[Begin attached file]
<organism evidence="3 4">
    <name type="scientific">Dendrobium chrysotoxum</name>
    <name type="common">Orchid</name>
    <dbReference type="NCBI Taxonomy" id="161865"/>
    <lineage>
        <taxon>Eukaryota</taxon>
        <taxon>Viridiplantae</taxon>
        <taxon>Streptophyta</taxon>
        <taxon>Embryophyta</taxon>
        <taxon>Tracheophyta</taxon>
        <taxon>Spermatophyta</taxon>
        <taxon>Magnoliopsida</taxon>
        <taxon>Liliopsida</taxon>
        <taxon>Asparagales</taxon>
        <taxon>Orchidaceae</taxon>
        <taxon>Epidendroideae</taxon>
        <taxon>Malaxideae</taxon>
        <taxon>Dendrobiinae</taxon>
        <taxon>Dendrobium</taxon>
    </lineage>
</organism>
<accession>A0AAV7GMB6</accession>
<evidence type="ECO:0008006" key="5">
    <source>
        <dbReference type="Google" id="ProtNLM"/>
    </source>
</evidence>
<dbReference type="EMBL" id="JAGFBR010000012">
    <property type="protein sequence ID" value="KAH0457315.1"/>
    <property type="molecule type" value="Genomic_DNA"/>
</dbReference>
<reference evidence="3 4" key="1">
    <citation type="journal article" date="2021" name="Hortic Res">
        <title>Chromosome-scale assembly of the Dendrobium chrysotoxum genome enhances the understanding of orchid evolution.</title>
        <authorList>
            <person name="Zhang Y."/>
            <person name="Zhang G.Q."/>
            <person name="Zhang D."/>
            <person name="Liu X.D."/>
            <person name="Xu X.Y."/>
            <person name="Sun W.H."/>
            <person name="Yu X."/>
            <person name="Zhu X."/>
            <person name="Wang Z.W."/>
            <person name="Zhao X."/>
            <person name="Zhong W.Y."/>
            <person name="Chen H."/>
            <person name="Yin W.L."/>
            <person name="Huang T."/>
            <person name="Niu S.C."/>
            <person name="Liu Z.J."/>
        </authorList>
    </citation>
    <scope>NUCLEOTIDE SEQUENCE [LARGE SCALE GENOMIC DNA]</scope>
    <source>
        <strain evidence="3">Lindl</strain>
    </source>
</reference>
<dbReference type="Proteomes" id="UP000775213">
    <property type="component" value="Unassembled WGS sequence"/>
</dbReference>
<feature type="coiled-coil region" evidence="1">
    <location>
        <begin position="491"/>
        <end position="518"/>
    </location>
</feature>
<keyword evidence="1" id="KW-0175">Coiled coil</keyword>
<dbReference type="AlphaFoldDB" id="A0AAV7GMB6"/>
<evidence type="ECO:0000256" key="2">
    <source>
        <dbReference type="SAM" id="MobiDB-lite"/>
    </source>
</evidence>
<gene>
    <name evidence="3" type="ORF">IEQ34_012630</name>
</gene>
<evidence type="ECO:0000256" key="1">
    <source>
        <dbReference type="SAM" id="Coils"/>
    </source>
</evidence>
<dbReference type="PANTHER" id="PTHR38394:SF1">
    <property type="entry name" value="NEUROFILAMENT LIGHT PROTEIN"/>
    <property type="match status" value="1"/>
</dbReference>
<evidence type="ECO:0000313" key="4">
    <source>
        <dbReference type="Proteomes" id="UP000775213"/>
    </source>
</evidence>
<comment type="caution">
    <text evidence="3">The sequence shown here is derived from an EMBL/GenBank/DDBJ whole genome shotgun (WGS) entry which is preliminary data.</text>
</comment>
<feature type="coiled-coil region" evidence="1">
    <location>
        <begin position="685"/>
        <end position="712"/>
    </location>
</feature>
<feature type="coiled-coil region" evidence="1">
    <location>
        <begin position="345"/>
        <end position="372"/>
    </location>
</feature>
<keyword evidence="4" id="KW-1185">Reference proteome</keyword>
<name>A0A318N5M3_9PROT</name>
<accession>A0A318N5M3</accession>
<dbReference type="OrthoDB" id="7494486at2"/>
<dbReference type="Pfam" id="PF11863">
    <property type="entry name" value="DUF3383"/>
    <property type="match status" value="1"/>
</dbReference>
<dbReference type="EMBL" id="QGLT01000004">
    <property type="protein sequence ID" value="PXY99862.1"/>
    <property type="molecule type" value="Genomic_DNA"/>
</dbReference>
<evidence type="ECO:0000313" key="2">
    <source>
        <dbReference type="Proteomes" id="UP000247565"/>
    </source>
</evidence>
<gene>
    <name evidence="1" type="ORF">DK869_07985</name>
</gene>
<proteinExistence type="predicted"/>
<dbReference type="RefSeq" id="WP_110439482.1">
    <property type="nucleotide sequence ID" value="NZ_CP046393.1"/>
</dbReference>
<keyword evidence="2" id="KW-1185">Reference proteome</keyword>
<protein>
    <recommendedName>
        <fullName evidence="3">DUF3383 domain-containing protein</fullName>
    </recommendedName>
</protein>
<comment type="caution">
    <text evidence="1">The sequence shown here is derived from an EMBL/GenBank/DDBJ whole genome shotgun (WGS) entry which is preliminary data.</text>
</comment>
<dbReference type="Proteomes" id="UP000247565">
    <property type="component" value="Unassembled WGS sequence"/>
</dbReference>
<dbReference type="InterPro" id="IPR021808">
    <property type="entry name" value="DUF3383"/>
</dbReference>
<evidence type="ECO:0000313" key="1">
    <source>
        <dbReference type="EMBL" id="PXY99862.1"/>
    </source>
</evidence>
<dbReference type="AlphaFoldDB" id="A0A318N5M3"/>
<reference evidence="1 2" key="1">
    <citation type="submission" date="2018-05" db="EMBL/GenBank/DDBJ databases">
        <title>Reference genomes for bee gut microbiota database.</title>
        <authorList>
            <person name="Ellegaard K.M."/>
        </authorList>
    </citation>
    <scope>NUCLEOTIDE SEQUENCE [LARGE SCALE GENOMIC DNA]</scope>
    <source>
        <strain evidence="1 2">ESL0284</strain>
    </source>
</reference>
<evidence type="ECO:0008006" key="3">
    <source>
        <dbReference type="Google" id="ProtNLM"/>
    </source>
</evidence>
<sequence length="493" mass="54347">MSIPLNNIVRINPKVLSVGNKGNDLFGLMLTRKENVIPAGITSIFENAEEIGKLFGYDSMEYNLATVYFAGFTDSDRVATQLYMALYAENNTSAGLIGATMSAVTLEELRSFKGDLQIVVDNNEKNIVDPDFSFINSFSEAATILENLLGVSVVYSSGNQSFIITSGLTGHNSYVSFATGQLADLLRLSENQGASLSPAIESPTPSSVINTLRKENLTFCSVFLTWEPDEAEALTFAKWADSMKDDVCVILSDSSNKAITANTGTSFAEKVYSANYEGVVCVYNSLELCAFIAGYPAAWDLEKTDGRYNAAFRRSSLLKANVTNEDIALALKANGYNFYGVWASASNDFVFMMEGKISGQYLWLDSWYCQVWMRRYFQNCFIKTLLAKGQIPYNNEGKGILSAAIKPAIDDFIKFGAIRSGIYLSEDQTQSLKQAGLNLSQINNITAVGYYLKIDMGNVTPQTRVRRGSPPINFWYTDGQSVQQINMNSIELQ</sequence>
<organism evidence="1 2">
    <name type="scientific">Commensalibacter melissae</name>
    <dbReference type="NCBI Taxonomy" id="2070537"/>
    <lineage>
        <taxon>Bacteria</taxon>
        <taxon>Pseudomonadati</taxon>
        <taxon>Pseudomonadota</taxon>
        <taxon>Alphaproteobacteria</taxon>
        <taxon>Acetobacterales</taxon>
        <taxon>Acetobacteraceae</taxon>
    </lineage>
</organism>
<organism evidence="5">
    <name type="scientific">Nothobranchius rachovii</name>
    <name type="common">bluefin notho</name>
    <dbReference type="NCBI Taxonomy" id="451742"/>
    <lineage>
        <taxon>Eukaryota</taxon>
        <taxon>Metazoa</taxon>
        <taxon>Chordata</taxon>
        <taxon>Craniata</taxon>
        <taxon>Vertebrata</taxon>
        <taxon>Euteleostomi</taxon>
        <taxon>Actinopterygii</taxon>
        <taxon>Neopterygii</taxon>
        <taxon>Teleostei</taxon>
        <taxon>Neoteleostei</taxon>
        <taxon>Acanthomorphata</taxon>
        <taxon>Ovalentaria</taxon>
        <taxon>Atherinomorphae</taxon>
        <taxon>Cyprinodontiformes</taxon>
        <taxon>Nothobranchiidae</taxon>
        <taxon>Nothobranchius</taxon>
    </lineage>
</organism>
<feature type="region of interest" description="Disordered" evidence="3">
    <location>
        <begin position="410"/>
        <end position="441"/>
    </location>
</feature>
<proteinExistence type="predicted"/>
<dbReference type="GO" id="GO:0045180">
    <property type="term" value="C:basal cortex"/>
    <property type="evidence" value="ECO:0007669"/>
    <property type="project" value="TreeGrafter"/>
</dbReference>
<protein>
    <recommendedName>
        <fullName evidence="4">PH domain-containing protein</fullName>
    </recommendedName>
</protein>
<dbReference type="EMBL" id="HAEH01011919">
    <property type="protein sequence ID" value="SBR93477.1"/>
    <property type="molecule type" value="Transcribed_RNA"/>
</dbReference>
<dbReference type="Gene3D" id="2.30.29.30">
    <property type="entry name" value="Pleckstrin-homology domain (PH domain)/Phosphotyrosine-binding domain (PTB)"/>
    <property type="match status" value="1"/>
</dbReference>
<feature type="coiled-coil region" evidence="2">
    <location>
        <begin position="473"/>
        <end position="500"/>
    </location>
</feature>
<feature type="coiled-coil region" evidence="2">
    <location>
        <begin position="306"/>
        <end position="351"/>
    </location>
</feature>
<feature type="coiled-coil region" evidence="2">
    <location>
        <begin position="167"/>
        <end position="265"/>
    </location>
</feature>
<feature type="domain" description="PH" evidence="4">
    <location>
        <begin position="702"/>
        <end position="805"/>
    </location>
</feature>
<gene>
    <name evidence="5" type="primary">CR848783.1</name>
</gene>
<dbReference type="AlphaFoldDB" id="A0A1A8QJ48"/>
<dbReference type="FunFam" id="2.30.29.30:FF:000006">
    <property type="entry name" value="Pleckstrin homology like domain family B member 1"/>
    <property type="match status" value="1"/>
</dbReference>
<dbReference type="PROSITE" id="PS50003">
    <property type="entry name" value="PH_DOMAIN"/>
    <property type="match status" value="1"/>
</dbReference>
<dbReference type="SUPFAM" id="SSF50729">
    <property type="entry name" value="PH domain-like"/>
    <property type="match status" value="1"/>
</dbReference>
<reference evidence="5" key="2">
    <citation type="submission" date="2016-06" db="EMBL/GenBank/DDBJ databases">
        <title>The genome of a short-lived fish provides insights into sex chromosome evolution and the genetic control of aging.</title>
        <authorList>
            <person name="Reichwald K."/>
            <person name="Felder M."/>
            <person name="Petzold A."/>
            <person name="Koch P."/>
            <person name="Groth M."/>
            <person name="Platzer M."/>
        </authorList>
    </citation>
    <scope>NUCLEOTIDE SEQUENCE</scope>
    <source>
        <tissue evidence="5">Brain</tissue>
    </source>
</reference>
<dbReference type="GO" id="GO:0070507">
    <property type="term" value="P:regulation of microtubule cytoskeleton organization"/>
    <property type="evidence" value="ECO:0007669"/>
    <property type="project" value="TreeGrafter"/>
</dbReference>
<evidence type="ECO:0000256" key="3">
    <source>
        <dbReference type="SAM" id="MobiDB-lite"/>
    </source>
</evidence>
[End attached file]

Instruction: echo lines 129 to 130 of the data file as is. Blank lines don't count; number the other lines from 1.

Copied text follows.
    <property type="nucleotide sequence ID" value="NZ_CP046393.1"/>
</dbReference>